Lest we forget: In our pursuit of ‘progress’ we have created the destructive path in the pursuit of plenty
Simon Schama’s History of Now, BBC2: An earnest appeal against political apathy.
‘Simon Schama explores how filmmaker Charlie Chaplin and author Ayn Rand created radically different visions of how the new post-war world should work. Meanwhile, writers like Rachel Carson drew attention to the damage being done to the natural world. Simon talks to author Margaret Atwood about how Carson inspired her own work and photographer Edward Burtynsky about his photographic projects with haunting images that capture the push for consumerism.’
Last night (11 December 2022) I watched a very inspiring, informative and educational documentary presented by historian Simon Schama on BBC2. What I watched was the third episode in the three part series History of Now.
The first episode was on Truth and Democracy. The second was on Equality and the third which is the subject of this posting was on The Price of Plenty.
This topic has been the subject of much coverage, study, research and analysis by us also since the founding of the GCGI in 2002. Indeed, I was pleased to note that a few of the topics, as well as the researchers and observers that have been noted by us, were also noted by Prof. Schama in this documentary. More on this later.
First a bit more on the series, History of Now, and then on the final episode The Price of Plenty.
‘On 13th February 1945, German rockets rained down on London. In Dresden, bombs dropped by the Allied powers killed tens of thousands of civilians. It also happened to be the night historian Simon Schama, now 77, was born.
‘Despite the postwar ideals of democracy, equality and prosperity, the ensuing decades of Schama’s life have seen the world experience great upheaval. History of Now, his new three-part BBC Two docuseries, traces the events of his lifetime, searching for what happened to the liberal ideals of the artists, musicians and writers he calls “true agents of change” and wrestling with our current age of misinformation, rising hatred and restrictions of freedoms already won…’- Rachael Sigee, Simon Schama’s History of Now, BBC2, review: An earnest appeal against political apathy.
Simon Schama’s History of Now: The Price Of Plenty
‘After the Second World War, there were deep divisions in America about how to move forward. Should it be a social democracy, in which a benevolent state would look after its most vulnerable citizens? Or should it put its faith in individual enterprise and the free market to provide plenty for all?
‘Simon Schama examines how the filmmaker Charlie Chaplin and author Ayn Rand created radically different visions of how this new postwar world should work, and how writers such as Rachel Carson drew attention to the damage being inflicted on the natural world. He talks to author Margaret Atwood about how Carson inspired her own work and to photographer Edward Burtynsky about his photographic projects to document haunting images of the pursuit of consumerism.’
To my mind, everyone in pursuit of discovery, everyone in search of truth on what has gone wrong, why the world has sunk so low in despair and hopelessness,...should watch this documentary. Below I have noted a few channels which you can access and see the series, including The Price of Plenty
Simon Schama's History of Now episode 3- The Price of Plenty
In The Price of Plenty, Simon Schama, highly praises the works of the Canadian photographer, Edward Burtynsky. Below you can discover more:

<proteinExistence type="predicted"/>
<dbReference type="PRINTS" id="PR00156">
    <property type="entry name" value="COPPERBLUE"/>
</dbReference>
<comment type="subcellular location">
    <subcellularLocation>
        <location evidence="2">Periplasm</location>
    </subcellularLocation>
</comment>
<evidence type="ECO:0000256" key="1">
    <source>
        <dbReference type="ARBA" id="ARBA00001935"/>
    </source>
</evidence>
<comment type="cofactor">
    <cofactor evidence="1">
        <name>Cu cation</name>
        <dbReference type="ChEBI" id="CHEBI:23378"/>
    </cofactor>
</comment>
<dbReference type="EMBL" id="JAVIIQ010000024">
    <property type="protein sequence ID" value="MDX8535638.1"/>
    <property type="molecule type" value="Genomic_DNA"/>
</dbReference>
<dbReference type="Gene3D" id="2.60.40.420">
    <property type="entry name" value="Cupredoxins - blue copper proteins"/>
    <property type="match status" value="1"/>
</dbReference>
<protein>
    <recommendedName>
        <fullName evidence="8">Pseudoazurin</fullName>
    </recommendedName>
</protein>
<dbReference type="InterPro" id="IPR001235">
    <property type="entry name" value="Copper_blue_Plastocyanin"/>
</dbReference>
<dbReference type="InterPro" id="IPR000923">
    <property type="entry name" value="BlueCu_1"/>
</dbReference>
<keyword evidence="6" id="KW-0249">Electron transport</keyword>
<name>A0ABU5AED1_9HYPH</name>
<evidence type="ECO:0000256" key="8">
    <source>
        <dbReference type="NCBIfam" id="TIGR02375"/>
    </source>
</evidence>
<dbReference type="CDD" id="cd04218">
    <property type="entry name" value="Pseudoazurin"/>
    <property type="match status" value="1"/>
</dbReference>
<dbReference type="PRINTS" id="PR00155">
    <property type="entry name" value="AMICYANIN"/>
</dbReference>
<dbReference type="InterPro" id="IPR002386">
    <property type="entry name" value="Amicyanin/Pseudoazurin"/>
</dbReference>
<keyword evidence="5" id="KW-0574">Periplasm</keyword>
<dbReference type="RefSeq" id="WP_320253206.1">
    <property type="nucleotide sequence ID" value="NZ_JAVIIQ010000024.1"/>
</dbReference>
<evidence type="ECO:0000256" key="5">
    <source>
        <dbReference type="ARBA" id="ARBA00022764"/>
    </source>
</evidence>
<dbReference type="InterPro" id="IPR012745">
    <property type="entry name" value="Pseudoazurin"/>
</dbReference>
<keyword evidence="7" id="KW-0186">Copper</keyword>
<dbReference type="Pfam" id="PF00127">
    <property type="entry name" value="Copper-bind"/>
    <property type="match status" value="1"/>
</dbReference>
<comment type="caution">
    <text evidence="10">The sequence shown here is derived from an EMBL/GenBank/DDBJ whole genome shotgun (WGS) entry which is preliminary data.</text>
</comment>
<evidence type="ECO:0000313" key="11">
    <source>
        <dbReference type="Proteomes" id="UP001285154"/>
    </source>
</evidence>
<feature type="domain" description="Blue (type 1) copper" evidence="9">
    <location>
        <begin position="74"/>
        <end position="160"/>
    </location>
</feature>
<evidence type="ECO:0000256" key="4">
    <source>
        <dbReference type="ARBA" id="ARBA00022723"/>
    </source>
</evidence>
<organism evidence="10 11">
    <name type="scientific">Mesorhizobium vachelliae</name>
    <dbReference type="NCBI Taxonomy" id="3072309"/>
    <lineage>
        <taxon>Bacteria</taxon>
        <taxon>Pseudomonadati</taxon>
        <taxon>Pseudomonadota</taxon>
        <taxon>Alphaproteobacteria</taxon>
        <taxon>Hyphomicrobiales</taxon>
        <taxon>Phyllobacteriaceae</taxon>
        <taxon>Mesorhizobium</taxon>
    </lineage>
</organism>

‘These images are meant as metaphors for the dilemma of our modern existence; they search for a dialogue between attraction and repulsion, seduction and fear. We are drawn by desire, a chance at good living, yet we are consciously or unconsciously aware that the world is suffering for our success. Our dependence on nature to provide the materials for our consumption, and our concern for the health of our planet, sets us into an uneasy contradiction. For me, these images function as reflecting pools of our times.”-Edward Burtynsky
"Our post-war dreams are hanging in the balance"
The Price of Plenty: How To Survive The Modern World
A pick from our GCGI archive
How to lead our lives, function and prosper in an increasingly polarised world?
The modern world has become an anxiety machine
‘The modern world has brought us a range of extraordinary benefits and joys, including technology, medicine and transport. But it can also feel as though modern times have plunged us ever deeper into greed, despair and agitation. Seldom has the world felt more privileged and resource-rich yet also worried, blinkered, furious, panicked and self-absorbed.’-World in Chaos and Despair: A Path on How to Survive the Modern World
The relevance of Chaplin's 'Modern Times'(Noted by Prof. Schama also)
‘…According to the opening title, the film narrates a “story of industry, of individual enterprise — humanity crusading in the pursuit of happiness.” The machine is projected as the most outstanding achievement of human beings. However, Chaplin presents a contrasting picture of the devastating effects of industrialization on human beings. The brutal nature of the work at the factory leads to Chaplin’s character suffering a breakdown and being sent to an asylum. After his recovery and release from the hospital, he is arrested mistakenly and sent to jail. His presence at a mental asylum and a prison is, therefore, the direct consequence of working at the factory…’- Continue to read
Silent Spring: A Must-Read Book for all those hoping to heal and save mother nature (Noted by Prof. Schama also)
The Tragedy of Ayn Rand (noted by Prof. Schama also)
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